Prep for Understanding Gee, and DISTRACTION

This post is a short-and-simple preview of the reading for Wednesday and a brief discussion-starter about our experiment with being distracted in class today.

Reading for Wednesday

Even though we didn’t talk about it in class, you (hopefully) have seen that I’ve asked you to read Shirky chapter 3 and a pdf from a writer named James Paul Gee for Wednesday. Your blog post assignment asks you to write about the connection you see between the two chapters. Feel free to be informal in this post, letting your ideas take you wherever they go, but please also demonstrate that you’ve put some effort into it. Write a lot, so we’ll have lots to talk about in class–but don’t worry about making it formal or beautifully proofread. (I’ll give everyone a grade for these posts, but I’ll only respond to a few each week.)

Gee is an interesting dude. One of his passions is reforming education so that it will be more like a videogame, full of meaningful tasks that make sense in the context of a community. Listen to him at 5:51 in this video where he tells the story of one of his earliest mistakes when playing videogames: his assumption that you should read the manual first:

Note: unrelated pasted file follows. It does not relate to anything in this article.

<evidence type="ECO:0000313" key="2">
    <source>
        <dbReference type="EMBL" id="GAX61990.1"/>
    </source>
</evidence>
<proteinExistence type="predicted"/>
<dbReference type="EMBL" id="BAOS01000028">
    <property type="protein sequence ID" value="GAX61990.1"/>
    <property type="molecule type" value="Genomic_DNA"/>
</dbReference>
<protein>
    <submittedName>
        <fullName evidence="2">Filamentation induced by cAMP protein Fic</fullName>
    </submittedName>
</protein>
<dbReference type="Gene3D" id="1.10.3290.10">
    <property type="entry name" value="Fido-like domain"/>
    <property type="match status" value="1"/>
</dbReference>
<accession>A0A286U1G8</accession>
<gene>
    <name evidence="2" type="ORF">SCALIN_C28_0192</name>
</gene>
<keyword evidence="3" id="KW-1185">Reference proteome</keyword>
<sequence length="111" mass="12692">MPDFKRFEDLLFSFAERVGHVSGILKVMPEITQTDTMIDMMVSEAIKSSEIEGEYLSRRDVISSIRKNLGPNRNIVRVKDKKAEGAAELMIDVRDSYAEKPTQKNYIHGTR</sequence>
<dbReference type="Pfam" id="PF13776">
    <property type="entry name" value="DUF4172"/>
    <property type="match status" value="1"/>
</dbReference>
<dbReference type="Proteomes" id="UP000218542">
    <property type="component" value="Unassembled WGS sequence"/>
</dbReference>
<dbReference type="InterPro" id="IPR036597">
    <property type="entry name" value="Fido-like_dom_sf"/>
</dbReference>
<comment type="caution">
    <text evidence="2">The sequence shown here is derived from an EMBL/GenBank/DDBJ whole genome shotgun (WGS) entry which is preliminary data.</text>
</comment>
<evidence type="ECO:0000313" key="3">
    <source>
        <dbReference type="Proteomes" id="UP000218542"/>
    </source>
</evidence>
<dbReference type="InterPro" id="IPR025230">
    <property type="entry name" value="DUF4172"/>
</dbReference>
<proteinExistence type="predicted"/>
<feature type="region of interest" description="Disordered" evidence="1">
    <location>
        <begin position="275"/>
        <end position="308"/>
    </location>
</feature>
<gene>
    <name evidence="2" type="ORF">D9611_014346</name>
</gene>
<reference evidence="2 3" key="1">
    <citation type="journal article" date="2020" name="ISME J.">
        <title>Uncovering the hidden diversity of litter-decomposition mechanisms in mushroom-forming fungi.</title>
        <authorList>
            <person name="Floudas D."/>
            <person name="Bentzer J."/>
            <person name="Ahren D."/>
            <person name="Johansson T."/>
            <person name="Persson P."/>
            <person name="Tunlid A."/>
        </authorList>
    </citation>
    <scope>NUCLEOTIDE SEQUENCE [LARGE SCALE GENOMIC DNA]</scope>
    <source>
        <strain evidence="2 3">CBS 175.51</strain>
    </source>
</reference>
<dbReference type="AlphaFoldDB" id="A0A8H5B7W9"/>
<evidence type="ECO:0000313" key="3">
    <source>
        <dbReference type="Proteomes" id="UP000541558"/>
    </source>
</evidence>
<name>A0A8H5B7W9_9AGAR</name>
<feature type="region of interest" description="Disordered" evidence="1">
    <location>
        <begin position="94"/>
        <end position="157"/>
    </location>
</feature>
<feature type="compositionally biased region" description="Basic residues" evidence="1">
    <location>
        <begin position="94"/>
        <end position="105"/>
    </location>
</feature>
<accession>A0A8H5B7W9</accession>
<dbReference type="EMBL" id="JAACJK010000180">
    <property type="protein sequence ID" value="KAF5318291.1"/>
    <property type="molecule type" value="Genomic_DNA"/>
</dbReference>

His discussion of videogames will help us in two big ways:

  1. He’ll add to our conversation about communicating in different modalities, since videogames are inherently multimodal.
  2. He’ll give us a lot of helpful terminology about communities and audiences–which are clearly crucial parts of any rhetorical communication.

Distractions in Class

Thanks for being so excellently distracted today during our Twitter/Tweetdeck experiment. Clearly, we need to debrief it a bit, but I was intrigued by the tweets I saw later. Many of you pointed out that it was too much:

Of course, I stacked the deck: I asked you to be distracted on the day that we learned some new terms (modality and medium) and played with new technologies. Maybe distractions are better on days that are likely to be boring?

For me, the lingering question is still the one I started out with: when does live tweeting work? In what situations (if any) can it be helpful/useful/important for the event?

Sometimes you’ll hear the word backchannel used to describe this sort of thing. So I’m essentially wondering, “Do we even need a backchannel?” (Hint: I think we do. But it’s up to us all to figure out when and where.)